Carrying a heavy load on your back, whether it is a backpack, purse, or messenger bag, can place a lot of stress and strain on your neck, shoulders, and back. When you carry a heavy load, it affects your balance and even the way you walk. This is especially true if you like to carry your backpack or bag on only one side. The result is that it stresses muscles and joints on that side of the body and overworks them so they experience more wear and tear. You may experience muscle pain, joint pain, and other symptoms. Lighten your load! Avoid lugging around unnecessary objects. Carry just what you need. Use a backpack over both shoulders to distribute the weight you carry more evenly. If you do carry a purse or messenger bag with one strap, switch sides to avoid placing undue stress on just one side of your body.
Relying on the Wrong Muscles
You have both large and small muscles in your body. When you rely on small muscles to make movements, it places unnecessary stress and strain on joints. Perform physical activities in a way that minimizes stress on joints. Bend at your knees when you lift something heavy off the floor so your thigh muscles, not back muscles, do most of the work. Use your shoulder muscles instead of your finger muscles to open a heavy door. When carrying something, hold it close to your body using the palms of your hands, not your fingers.
Being a Stomach Sleeper
You may snore less when you sleep on your stomach instead of on your back, but the rest of your body may suffer. People who sleep on their stomachs have to twist their heads and necks to the side. This, in turn, places stress on nerves. It also compresses your spine, leading to awkward spinal alignment. You want to sleep in a neutral position so that your head and neck are in a straight line with your spine to reduce the risk of strain on your back, neck, and muscles. Avoid sleeping on your stomach. Switch to sleeping on your side or back. Look for special pillows for side sleepers and back sleepers that promote healthy spine alignment.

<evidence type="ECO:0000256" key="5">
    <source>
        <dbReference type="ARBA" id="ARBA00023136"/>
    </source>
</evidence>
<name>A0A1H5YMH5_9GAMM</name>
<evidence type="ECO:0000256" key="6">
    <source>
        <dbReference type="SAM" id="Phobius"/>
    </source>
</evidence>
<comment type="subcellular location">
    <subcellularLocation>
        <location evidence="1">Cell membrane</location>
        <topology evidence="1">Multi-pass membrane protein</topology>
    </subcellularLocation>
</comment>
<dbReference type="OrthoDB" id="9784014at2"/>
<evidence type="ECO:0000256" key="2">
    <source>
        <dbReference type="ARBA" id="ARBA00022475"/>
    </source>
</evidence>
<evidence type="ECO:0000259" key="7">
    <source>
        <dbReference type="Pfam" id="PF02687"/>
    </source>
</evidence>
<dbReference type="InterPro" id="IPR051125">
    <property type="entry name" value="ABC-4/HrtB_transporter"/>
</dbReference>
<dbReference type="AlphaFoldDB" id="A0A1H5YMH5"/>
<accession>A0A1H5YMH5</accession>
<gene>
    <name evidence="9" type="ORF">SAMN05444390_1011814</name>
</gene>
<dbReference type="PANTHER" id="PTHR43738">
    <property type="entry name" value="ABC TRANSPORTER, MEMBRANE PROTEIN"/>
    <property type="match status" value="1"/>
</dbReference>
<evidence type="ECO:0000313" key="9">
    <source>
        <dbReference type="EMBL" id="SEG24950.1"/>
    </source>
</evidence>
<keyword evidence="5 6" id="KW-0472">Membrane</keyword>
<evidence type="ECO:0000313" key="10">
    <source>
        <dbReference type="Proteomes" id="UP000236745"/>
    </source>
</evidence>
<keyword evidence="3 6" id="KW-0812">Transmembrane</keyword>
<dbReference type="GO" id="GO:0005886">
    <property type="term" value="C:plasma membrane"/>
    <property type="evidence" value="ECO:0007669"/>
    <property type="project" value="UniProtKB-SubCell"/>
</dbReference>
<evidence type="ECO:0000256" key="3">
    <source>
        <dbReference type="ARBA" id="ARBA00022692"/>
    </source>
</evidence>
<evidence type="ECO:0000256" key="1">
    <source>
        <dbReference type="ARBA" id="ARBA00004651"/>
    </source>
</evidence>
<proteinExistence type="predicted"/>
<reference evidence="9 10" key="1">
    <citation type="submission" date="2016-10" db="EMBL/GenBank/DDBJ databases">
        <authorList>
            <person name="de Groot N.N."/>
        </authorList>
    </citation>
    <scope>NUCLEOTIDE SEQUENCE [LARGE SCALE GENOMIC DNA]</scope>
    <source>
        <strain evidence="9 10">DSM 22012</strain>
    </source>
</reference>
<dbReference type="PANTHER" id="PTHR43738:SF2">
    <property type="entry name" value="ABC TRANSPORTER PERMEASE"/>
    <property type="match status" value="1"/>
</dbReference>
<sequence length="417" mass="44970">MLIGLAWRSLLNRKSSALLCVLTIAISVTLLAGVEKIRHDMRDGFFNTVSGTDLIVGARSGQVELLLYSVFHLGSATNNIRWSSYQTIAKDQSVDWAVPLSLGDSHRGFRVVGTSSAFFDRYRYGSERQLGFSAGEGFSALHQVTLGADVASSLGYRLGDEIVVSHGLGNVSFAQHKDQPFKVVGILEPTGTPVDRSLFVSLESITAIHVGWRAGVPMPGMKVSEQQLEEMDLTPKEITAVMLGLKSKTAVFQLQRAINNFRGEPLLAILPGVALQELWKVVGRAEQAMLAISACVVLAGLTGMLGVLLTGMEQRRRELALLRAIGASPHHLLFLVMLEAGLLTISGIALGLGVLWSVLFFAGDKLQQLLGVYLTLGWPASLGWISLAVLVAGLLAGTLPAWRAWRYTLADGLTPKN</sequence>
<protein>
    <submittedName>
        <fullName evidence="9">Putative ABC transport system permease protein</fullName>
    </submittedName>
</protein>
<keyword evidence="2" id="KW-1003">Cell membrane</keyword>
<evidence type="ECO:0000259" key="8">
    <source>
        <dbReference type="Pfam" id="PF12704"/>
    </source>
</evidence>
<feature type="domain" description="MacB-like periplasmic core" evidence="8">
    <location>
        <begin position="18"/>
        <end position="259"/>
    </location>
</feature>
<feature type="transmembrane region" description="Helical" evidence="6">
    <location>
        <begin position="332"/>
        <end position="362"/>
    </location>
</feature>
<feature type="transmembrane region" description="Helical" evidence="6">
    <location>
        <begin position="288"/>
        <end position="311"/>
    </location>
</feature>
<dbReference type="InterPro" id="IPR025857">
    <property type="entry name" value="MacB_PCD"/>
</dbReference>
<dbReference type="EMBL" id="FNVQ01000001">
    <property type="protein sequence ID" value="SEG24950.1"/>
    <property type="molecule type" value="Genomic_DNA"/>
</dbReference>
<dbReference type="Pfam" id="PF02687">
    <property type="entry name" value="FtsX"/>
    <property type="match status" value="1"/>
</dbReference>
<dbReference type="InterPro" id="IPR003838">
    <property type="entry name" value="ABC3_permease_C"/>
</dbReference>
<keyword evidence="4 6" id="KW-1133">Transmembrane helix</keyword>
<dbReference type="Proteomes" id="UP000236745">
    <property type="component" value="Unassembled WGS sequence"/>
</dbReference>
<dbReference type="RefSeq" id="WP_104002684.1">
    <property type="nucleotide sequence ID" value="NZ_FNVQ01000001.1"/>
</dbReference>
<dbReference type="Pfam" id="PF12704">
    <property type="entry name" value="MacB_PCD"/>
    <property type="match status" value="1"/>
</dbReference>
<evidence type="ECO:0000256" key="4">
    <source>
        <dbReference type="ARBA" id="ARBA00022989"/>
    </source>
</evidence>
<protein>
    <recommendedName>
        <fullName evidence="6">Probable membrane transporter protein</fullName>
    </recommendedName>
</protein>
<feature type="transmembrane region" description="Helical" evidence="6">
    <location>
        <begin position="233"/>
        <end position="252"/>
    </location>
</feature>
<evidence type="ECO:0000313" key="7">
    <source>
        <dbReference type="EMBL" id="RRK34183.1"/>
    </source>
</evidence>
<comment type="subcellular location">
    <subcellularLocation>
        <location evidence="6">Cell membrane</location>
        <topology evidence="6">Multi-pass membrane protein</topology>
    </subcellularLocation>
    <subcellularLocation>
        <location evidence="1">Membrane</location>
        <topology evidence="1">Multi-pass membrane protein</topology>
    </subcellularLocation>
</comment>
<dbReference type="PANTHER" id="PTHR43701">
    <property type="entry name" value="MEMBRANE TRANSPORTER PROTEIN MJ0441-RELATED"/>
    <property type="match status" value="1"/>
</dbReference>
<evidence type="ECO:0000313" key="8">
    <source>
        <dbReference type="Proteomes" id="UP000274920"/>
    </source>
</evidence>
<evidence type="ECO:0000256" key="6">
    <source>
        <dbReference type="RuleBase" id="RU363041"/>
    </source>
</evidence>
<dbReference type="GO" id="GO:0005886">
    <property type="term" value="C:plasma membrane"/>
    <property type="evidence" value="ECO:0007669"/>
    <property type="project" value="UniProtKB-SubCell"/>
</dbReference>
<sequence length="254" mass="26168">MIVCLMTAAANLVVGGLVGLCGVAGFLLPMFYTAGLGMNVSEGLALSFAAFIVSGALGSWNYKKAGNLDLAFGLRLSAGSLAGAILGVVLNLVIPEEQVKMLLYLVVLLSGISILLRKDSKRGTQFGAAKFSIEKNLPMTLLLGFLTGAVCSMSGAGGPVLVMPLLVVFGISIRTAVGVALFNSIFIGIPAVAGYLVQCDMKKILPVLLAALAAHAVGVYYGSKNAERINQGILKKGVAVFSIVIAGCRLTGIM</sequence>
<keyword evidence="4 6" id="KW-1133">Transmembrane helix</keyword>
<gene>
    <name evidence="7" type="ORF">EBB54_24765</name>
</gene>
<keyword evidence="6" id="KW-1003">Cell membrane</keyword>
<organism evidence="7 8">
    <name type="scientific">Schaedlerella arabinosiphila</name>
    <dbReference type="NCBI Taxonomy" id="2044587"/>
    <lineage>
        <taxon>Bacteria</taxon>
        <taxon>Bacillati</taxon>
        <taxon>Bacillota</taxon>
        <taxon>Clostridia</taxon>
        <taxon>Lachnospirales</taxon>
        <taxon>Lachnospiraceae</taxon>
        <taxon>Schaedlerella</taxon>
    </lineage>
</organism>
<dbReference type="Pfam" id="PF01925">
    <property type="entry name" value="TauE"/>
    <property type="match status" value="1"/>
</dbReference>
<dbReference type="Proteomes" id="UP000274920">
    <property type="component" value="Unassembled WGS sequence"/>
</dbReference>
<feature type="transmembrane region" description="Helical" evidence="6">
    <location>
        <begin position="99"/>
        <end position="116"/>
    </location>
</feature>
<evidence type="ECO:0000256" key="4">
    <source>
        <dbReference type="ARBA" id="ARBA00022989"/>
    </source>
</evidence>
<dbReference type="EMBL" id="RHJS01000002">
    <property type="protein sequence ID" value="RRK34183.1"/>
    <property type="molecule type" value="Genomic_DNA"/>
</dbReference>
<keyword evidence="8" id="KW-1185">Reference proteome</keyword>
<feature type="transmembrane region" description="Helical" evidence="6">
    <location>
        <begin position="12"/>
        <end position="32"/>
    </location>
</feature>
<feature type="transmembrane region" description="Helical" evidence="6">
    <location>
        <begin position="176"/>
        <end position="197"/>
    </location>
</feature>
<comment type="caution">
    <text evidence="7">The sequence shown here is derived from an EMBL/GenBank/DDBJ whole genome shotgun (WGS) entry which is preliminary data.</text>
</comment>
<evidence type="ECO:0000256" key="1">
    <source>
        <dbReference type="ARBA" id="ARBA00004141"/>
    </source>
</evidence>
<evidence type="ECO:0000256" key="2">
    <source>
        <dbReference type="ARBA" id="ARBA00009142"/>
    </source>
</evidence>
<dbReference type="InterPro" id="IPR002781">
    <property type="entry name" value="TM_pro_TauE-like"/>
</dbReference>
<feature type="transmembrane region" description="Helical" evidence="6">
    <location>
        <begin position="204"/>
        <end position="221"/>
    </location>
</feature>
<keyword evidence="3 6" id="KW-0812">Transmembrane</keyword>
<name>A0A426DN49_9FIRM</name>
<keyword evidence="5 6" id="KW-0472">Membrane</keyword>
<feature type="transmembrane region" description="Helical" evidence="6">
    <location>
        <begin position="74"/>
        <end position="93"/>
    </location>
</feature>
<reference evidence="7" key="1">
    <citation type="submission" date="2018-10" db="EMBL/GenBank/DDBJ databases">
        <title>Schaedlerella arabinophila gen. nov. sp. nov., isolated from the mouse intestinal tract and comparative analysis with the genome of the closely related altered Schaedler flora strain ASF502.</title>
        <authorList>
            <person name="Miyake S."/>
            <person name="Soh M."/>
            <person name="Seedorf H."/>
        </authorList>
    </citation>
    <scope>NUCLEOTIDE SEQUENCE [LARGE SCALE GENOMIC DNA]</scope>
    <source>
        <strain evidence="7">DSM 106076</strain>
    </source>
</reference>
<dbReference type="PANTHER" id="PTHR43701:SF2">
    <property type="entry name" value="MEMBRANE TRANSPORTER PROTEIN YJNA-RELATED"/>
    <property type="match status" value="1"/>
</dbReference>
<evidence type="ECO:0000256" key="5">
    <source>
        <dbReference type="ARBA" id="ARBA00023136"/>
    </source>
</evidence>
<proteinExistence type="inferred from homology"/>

Skipping Stretching Is Bad
Regular stretching improves flexibility and eases joint pain. If you do not warm up or stretch before work outs, now is the time to start. It will strengthen muscles and tendons, lubricate joints, and boost your ability to have normal range-of-motion. Ultimately, strong muscles support joint stability, so stretching is a good way to maintain your joint health. Warm up before exercise by doing dynamic or active stretching. This involves doing movements that are similar to those used in the activity or sport that you will be doing. Active stretching boosts blood flow, increases muscle temperature, and gets muscles ready for activity.
Neglecting Strength Training
After the age of 40, bones begin to become a little thinner. They are also more likely to break. Strength training, or resistance training, increases bone mineral density by approximately 1 to 3 percent. Working out with weights stresses bone and triggers the growth of new bone. It also slows the rate of bone loss. The combination of strong muscles and dense bones leads to increased joint stability. This, in turn, makes it less likely that you will suffer injuries. Check with your doctor before starting a strength training program for the first time, especially if you suffer from arthritis pain, knee pain, or back pain. You want to make sure you have medical clearance from your physician before beginning an exercise program.
Smoking and Tobacco Use
Tobacco products are not good for any part of you and that includes your joints. Nicotine decreases blood flow to bones, tissues, and discs in your spine that provide cushioning between vertebrae. Nicotine decreases calcium absorption. Tobacco use also interferes with estrogen in the body. Women need estrogen to maintain healthy bones. Smoking cigarettes inhibits the formation of new bone, so bones are not as dense as they could be if a person did not use tobacco. All of this results in joints that are weaker than they should be and includes an increased possibility of suffering from a broken hip or other joint injury. Another reason to quit smoking; tobacco use depresses the function of the immune system.